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Another CCleaner attack hits Avast supply chain
Avast was able to stop an attempted supply chain attack targeting its CCleaner software, but experts say all enterprises should be wary of similar supply chain attacks.
Antivirus vendor Avast said it was able to stop another attempted CCleaner attack, but experts said these types of supply chain attacks should be a concern for enterprises.
According to Jaya Baloo, CISO at Avast, a malicious actor used stolen VPN credentials to access the company's internal network with the apparent aim of manipulating CCleaner software before it was released.
Baloo wrote in a blog post that the company first noticed suspicious behavior on its network on Sept. 23 and began an investigation in collaboration with "the Czech intelligence agency, Security Information Service, and an external forensics team."
The investigation uncovered an attempted CCleaner attack that had been ongoing for several months. Baloo claimed in the blog post that "we found that the actor had been attempting to gain access to the network through our VPN as early as May 14 of this year." However, an Avast spokesperson confirmed that company logs showed "access with an unprivileged account" going back to that date.
"We still don't have a full incident analysis at this time, so we may learn more as we continue to do our forensic analysis," the spokesperson told SearchSecurity. "We have found no indications that any of our users or data have been affected. We identified an attempt to access our infrastructure, but found no indication of any attack on our users. Having taken a number of precautions, we are confident to say that our users are protected and unaffected."
According to Baloo's blog post, the malicious actor accessed the internal Avast network seven times between May 14 and Oct. 4. As part of the investigation, the company did not immediately shut down the VPN profile used for the intrusion and tracked the malicious actor to discover the attempted CCleaner attack.
"On September 25, we halted upcoming CCleaner releases and began checking prior CCleaner releases and verified that no malicious alterations had been made," Baloo wrote. "As two further preventative measures, we first re-signed a clean update of the product, pushed it out to users via an automatic update on October 15, and second, we revoked the previous certificate."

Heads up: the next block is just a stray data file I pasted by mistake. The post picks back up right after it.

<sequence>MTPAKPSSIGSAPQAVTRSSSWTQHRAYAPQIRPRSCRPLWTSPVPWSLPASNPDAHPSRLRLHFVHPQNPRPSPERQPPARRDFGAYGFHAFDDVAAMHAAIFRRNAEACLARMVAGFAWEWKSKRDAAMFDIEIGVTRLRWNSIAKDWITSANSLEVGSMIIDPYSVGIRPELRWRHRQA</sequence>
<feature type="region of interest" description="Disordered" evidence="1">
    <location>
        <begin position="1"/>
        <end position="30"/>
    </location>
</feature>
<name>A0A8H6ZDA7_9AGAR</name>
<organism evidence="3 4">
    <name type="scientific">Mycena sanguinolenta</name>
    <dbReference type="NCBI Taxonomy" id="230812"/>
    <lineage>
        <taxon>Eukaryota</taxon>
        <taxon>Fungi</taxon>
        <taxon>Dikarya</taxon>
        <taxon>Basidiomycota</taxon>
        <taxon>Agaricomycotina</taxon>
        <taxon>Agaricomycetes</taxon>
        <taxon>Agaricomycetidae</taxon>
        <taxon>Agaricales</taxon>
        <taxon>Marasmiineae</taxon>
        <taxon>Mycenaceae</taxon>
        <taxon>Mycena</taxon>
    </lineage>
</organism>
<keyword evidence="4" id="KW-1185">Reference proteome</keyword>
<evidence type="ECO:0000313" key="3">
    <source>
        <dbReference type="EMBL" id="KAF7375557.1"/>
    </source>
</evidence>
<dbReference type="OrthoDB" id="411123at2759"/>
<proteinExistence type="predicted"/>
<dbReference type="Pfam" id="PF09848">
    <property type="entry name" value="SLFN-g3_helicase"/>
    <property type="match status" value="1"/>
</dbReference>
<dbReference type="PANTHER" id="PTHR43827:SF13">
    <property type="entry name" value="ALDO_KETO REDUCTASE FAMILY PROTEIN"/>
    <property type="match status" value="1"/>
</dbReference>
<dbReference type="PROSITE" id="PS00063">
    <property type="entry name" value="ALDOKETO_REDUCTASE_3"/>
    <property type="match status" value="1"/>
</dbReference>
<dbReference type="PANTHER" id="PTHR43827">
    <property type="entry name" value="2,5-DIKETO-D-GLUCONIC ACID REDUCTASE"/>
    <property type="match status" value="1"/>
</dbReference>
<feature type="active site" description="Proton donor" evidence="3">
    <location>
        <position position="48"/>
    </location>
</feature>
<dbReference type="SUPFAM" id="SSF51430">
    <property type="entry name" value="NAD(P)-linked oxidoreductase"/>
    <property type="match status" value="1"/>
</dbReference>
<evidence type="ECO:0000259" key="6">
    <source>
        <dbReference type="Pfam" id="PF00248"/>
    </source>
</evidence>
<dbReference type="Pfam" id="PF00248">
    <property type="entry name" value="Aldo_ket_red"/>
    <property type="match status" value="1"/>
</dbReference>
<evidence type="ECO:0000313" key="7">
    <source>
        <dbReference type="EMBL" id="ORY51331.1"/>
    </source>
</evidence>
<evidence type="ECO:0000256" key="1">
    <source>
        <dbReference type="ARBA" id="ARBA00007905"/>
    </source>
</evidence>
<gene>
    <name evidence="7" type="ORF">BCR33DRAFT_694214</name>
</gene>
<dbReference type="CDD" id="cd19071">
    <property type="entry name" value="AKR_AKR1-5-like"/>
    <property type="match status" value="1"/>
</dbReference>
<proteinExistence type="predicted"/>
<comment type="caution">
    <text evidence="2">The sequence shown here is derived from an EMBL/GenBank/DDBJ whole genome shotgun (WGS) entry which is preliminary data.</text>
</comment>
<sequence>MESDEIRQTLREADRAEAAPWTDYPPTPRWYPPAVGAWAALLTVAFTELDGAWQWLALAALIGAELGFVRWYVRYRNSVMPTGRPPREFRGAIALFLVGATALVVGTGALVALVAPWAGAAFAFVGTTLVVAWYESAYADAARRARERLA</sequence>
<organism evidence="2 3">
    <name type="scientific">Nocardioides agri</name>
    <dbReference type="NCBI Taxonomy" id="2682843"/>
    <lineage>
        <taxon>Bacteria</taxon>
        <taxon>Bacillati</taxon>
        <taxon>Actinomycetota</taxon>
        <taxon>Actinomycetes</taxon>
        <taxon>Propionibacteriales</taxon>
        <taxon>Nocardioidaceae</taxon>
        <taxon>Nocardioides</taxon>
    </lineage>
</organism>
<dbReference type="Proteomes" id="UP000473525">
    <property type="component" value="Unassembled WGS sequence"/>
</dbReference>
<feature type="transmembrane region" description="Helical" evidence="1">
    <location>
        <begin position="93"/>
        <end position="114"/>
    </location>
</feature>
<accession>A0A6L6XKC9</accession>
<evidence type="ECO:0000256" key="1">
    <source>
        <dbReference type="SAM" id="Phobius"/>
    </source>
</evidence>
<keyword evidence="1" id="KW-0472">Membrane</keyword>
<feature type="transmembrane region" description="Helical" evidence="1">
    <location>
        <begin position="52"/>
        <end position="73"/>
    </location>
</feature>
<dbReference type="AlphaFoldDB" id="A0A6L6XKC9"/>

Baloo said Avast took extra precaution because of a successful CCleaner attack in 2017 in which a supply chain attack led to CCleaner being compromised by malware that spied on victims. She also said it's unclear if the same threat actors were behind both attacks.
Vendor supply chain attacks
With the second CCleaner attack in two years, experts said supply chain attacks against vendors should be a concern for enterprises.
"Enterprises are right to be worried about compromises of their vendors, particularly if those vendors have a partnership or other close relationship, as shared credentials, VPN gateways and other points of access are always high priority targets for threat actors," said Morgan Bjerke, principal at Booz Allen Hamilton.
Yelisey Boguslavskiy, director of research at Advanced
Intelligence LLC, said the CCleaner attack -- in which the attacker used privilege escalation to obtain administrator access -- "illustrates the value of lateral movement hackers."
"Previously, hackers who could operate in such a secure environment as Avast networks preferred to work alone. However, recently we observe more and more talented network movement experts joining larger organized cybercrime syndicates," Boguslavskiy told SearchSecurity. "As a result, supply chain attacks will definitely increase in their scale and gravity. To make matters worse, the top lateral movement expert hackers tend to have a very well developed clientele, which includes ransomware collectives."
Kevin Bocek, vice president of security strategy and threat intelligence at Venafi, added that supply chain attacks are especially dangerous because "once an attacker is able to hijack trusted software they can use this platform to execute many new attacks."
"The risk is that nearly every enterprise is in the software business. Even if they don't publish software for their customers, chances are good that they are producing software tools for internal users and external partners and other stakeholders," Bocek told SearchSecurity. "In addition, most organizations are blind to these types of attacks: They completely trust their software and code signing certificates."
Boguslavskiy agreed that "AV companies are one of the most valuable hubs of security technology" and should remain a target for high-profile groups or individuals.
"The nature of risks will be the same as with other cyberattacks -- data loss, business interruptions, and of course, ransomware threat," Boguslavskiy said. "The supply chain attacks, however, are a great enabler for criminals, as they open opportunities for new offensive models."
Bjerke said the risks of supply chain attacks are far-reaching.
"These risks range from direct compromise, in which the attackers gain access to a company's networks, to the theft of login credentials used to access a company's networks remotely, and even to the misuse of legitimate systems to send malicious documents to targets further up the supply chain," Bjerke said. "The attackers are then able to do as they please, usually for the purposes of cyberespionage, to destructive attacks. Other types of risks include system or process disruption, ransom for payment, production system downtown, introduction of a backdoor granting shop floor access, loss of sensitive or customer information, product tampering and more."